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Gold Charm Bracelet With Sea Shells » Images Of Sea Shells

Create Photographic Images in a Sea Cave

Photographing in a sea cave, although not without its safety hazards, provides a challenging and rewarding photography opportunity. An accomplished wilderness photographer, gives basic tips on handling the difficult light, and other issues encountered in a cave between the high and low tide lines.

Personal Safety

In my part of the world, on the Sapphire Coast of NSW, Australia, there's not much in the way of animal life in a sea cave to seriously harm you. It can be pretty scary, though, so you may not wish to go alone.

There could be the odd eel that can give you a nasty bite with it's powerful jaws and razor sharp teeth, but this is unlikely. Crabs will get out of your way, so the worst you'll get from them, unless you grab one, is a fright. The floor of a sea cave will probably be slippery in places, uneven and be home to many sharp and abrasive shellfish. Wear some substantial footwear and beware of brushing hard against the sea cave walls. Be on the lookout for deep holes in the sea cave floor. It wouldn't do to step into a hole of water over your head, camera and all.

Consider photographing in the cave at low tide, around full moon, when there will be king tides. Although the low tide will be lower, the incoming tide will rise faster, so do your safety homework thoroughly.

Be sure you won't be cut off by the rising tide, either in the cave or on the return walk or climb to dry ground.

Level and Quality of the Light

Generally speaking, the light at the sea cave entrance will be bright, high contrast and directional. As you move further into the sea cave, the light level will drop and the light quality will become softer and throw less shadow.

Consider whether you'll need a tripod. You'll probably need some means to steady the camera. A monopod is useful, giving some support while avoiding the hassles created by tripod legs in such a rough situation.

A monopod can rest on the sea cave wall or floor, or else can be rested on your knee when crouching or even tucked down your belt when standing. This will steady the camera enough for an extra couple of stops of light.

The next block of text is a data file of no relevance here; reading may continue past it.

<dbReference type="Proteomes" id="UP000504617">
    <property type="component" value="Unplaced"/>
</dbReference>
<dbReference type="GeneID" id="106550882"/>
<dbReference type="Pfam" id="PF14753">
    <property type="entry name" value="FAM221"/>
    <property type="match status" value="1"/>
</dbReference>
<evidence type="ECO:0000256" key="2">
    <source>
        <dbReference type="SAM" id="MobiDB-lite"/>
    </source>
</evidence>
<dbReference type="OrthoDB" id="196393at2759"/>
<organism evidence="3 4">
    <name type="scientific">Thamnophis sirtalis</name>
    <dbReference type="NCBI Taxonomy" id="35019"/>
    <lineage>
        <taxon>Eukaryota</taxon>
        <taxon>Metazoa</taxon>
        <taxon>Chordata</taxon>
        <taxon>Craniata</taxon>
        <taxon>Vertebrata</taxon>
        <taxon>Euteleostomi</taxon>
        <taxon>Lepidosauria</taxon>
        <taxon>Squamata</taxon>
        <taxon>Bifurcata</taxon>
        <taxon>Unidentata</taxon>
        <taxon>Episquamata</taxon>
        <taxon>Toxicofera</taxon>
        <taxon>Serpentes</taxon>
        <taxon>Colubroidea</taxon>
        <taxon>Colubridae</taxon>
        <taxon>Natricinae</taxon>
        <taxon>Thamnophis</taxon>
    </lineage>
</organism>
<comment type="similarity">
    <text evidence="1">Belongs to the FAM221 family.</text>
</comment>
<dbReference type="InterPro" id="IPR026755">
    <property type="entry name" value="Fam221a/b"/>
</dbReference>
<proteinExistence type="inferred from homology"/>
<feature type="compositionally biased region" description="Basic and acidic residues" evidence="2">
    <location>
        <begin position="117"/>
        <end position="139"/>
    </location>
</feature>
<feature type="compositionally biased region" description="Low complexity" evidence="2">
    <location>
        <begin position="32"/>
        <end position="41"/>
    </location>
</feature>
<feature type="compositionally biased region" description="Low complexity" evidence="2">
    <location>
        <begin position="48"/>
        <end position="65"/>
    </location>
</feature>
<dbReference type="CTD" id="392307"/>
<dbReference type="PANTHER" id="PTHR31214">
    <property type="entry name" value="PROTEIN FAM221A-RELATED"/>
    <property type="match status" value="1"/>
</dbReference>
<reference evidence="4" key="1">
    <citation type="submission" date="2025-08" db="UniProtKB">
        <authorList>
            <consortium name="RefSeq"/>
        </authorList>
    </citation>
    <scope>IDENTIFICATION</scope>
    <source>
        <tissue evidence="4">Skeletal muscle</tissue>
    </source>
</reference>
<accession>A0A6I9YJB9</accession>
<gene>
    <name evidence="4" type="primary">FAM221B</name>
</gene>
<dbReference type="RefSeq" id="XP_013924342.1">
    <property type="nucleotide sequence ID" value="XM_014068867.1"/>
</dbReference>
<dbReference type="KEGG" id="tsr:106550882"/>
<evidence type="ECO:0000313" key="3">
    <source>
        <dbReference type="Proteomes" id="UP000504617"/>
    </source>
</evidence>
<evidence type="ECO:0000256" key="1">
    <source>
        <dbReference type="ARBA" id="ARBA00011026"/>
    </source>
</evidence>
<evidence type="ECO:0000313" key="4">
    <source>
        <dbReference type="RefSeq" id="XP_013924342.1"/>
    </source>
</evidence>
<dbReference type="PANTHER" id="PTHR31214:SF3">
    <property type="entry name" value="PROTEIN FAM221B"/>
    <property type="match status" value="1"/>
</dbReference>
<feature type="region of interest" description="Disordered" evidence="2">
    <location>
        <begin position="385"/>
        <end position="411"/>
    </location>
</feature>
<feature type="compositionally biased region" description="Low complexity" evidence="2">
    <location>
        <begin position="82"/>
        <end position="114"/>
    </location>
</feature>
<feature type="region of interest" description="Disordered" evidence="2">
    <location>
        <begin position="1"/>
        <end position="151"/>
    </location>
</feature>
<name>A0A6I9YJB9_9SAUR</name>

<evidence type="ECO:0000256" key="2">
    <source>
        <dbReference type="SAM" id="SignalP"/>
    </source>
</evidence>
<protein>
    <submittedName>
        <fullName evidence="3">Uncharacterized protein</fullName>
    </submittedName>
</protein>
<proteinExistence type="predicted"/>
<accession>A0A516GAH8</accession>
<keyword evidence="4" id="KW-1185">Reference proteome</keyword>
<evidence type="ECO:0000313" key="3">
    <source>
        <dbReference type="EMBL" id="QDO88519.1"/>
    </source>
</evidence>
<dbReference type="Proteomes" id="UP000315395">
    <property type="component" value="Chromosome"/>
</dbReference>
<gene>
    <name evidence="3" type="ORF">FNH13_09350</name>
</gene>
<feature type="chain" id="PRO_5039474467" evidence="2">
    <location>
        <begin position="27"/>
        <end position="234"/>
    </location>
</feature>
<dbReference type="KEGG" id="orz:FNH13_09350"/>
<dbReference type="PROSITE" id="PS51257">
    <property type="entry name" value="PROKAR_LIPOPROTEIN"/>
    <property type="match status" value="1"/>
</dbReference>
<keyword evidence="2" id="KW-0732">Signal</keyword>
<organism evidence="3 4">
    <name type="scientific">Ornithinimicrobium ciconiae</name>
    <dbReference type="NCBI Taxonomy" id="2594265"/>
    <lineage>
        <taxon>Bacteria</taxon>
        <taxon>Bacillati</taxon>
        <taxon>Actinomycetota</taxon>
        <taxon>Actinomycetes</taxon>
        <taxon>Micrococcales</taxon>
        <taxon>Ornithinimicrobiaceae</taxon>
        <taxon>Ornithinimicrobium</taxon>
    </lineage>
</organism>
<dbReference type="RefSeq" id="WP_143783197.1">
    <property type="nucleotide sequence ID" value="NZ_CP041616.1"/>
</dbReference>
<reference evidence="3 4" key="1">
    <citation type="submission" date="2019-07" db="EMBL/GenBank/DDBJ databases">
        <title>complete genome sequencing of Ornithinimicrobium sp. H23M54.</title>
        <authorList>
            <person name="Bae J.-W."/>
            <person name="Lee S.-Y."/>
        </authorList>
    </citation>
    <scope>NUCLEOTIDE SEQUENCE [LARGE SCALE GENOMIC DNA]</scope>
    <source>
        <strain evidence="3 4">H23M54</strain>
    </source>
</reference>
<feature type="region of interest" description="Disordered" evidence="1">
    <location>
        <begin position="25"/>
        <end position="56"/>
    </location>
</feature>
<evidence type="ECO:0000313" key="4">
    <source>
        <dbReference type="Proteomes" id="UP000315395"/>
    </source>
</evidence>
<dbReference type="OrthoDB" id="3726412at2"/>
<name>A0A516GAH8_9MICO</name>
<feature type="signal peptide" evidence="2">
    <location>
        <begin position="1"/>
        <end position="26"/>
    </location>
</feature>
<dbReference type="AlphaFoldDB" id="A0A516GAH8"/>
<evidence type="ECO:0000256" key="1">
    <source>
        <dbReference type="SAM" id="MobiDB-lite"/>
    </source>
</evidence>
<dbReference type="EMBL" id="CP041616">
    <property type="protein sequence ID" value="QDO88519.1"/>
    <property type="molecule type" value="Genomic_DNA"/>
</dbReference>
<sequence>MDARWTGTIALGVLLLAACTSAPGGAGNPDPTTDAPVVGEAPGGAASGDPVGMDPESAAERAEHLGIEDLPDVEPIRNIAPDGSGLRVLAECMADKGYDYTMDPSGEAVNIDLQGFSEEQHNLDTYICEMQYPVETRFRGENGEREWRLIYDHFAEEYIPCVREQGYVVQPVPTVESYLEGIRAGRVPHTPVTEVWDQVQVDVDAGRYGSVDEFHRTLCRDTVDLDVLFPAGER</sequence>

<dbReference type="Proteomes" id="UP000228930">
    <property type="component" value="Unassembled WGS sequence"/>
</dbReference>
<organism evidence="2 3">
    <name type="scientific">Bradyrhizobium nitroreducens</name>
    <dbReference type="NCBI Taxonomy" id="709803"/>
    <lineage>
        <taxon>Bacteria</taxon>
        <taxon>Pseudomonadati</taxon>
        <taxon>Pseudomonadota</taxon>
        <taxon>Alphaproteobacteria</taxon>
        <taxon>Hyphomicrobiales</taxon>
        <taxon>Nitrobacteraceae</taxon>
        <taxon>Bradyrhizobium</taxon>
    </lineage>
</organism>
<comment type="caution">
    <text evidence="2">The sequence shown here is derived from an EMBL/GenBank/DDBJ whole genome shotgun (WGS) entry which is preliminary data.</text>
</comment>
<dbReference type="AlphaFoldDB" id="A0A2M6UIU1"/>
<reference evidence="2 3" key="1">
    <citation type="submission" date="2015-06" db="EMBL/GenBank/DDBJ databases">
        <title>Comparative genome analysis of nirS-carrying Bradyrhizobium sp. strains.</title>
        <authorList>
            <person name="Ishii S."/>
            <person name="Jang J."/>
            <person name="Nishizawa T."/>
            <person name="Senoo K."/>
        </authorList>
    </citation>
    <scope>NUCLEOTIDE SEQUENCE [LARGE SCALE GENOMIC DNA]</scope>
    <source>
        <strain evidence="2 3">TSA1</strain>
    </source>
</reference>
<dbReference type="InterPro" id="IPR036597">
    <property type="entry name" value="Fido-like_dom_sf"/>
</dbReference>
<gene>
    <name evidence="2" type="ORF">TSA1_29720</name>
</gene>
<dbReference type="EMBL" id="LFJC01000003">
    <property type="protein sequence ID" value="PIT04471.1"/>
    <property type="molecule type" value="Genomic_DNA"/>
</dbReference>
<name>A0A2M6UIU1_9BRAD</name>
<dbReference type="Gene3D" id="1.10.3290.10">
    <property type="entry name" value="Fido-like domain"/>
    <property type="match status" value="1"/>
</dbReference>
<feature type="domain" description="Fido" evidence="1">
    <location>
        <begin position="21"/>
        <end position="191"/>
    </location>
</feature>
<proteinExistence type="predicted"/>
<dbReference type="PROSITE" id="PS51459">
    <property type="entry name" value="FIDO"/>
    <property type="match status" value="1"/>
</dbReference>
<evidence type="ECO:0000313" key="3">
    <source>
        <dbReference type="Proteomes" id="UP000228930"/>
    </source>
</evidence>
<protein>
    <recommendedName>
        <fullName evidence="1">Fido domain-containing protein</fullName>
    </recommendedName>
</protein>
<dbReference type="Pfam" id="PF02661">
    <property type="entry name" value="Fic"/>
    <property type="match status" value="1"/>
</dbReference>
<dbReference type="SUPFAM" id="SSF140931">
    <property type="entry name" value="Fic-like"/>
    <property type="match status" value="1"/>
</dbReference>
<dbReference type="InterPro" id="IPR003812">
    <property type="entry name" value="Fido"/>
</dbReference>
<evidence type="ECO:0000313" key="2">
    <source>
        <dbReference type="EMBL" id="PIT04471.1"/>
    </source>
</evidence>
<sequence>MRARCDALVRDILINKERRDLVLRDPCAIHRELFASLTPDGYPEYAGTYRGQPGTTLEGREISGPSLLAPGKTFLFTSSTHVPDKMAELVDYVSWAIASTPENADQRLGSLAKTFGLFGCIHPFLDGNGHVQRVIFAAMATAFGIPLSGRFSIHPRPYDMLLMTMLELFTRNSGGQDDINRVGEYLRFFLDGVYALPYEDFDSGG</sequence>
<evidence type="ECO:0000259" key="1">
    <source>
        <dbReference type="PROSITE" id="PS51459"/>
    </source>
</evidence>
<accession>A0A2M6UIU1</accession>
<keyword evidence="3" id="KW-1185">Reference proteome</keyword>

Light Temperature - Colour of the Light

Depending on how far you venture into the sea cave for your photographs, the light may be quite cool and will need warming up to bring out the most satisfying colours. In the case of colour film you'll need a warming filter and may need to give your processor special instructions. With a digital camera, simply set the white balance to the shade setting. Try the maximum warming available.

Subject - What to Photograph in a Sea Cave

A huge question! Ultimately it's up to you and determined by what you see. But here are some suggestions to get your imagination going:

  • The walls of the sea cave with their texture, colours, plant and moss growths and shell fish.

  • Colourful, rounded rocks on the sea cave floor.

  • Loose seaweed, carried into the sea cave by the tide.

  • Shapes in the rock of the extremities of the sea cave.

  • The interplay of light and shadow on the sea cave walls, roof and floor, especially if there is an extra opening to let the light in.

  • Looking back at the sea cave mouth, with the abundance of light creating flare and blending with the surrounding dark sea cave walls.

  • Reflections on the water.

  • Can you find someone to model for you in such a place? A girl in a long white dress, perhaps? The girl who would accompany you to a sea cave would indeed be a supermodel so be prepared to pay her well in prints or cash.

Photographic Lighting in a Sea Cave

Use flash with the camera hand held, or light up the interior of the sea cave using a torch, with the camera on a tripod, and a long exposure.

My own preference is to use the available light with a monopod or tripod. A tripod will allow for a large depth of field in low light. The quality of light bouncing off the water and wet walls of the sea cave is a pleasure to use, adding a dimension to your images that can't be achieved in out door landscapes. This is arguably the most gratifying light for illuminating the close-up or distant landscape within a sea cave.

Laurie McArthur is a wilderness landscape photographer based on the Sapphire Coast of New South Wales, Australia. Laurie's sea cave images may be viewed at www.southimage.net/aragunnucamping/seacave01.htm along with other digital landscape images.

Source: www.articletrader.com